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PM David Cameron apologizes for '89 Hillsborough Stadium disaster

LIVERPOOL, England -- British Prime Minister David Cameron said on Wednesday he was “profoundly sorry” for failures and cover-ups in the wake of the 1989 Hillsborough soccer disaster in which 96 spectators died after a crowd crush in the stadium.

Attempts by the police to defect the blame for Britain's worst sporting disaster onto Liverpool fans to cover up their own flawed response and the dangers of an outdated stadium amounted to a “double injustice,” he said.

The victims died in an overcrowded fenced-in enclosure at the Hillsborough Stadium in Sheffield, northern England, a tragedy that changed the face of English soccer and ushered in a new era of modern, all-seated venues.

Britain was shocked by harrowing images of young fans crushed against metal fences, bodies lying on the pitch and spectators using wooden advertising hoardings as makeshift stretchers on a warm spring afternoon.

The Conservative Party leader spoke after the release of an independent panel's investigation into the deaths that said police had sought to blame the Liverpool fans, portraying them as aggressive, drunk and ticketless and bent on packing into the already crowded stadium.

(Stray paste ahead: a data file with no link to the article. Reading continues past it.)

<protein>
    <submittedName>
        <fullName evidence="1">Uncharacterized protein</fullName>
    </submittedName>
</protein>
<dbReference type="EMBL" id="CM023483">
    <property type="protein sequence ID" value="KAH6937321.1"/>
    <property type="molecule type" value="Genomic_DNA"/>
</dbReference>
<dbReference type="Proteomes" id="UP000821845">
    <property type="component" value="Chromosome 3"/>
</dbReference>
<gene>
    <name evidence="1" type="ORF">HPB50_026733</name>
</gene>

Speaking in parliament, Cameron called the disaster “one of the greatest peacetime tragedies of the last century” and acknowledged that the report would be harrowing for relatives of the deceased.

“It was wrong that the families have had to wait for so long — and fight so hard — just to get to the truth,” he said. “And it was wrong that the police changed the records of what happened and tried to blame the fans.

“On behalf of the government, and indeed our country, I am profoundly sorry for this double injustice that has been left uncorrected for so long.”

Three relatives of the victims fainted when they heard that the panel put forward evidence of a cover-up, apparently vindicating their 23-year campaign to find “Justice for the 96.”

“There were two disasters at Hillsborough — one on the day and one afterwards,” said Trevor Hicks, who lost two daughters in the disaster. “There was a contrived, manipulated, vengeful and spiteful attempt to divert the blame.”

The independent panel, set up in 2010 by the last Labour government to examine all the public paperwork relating to the tragedy, concluded that it could have been avoided, more lives could have been saved and the police response was flawed.

“There were clear operational failures in response to the disaster and in its aftermath there were strenuous attempts to deflect the blame onto the fans,” it said.

Senior police edited their officers' witness statements from the day to paint them in a less damaging light, the report said. South Yorkshire Police removed negative comments from 116 out of 164 police statements.

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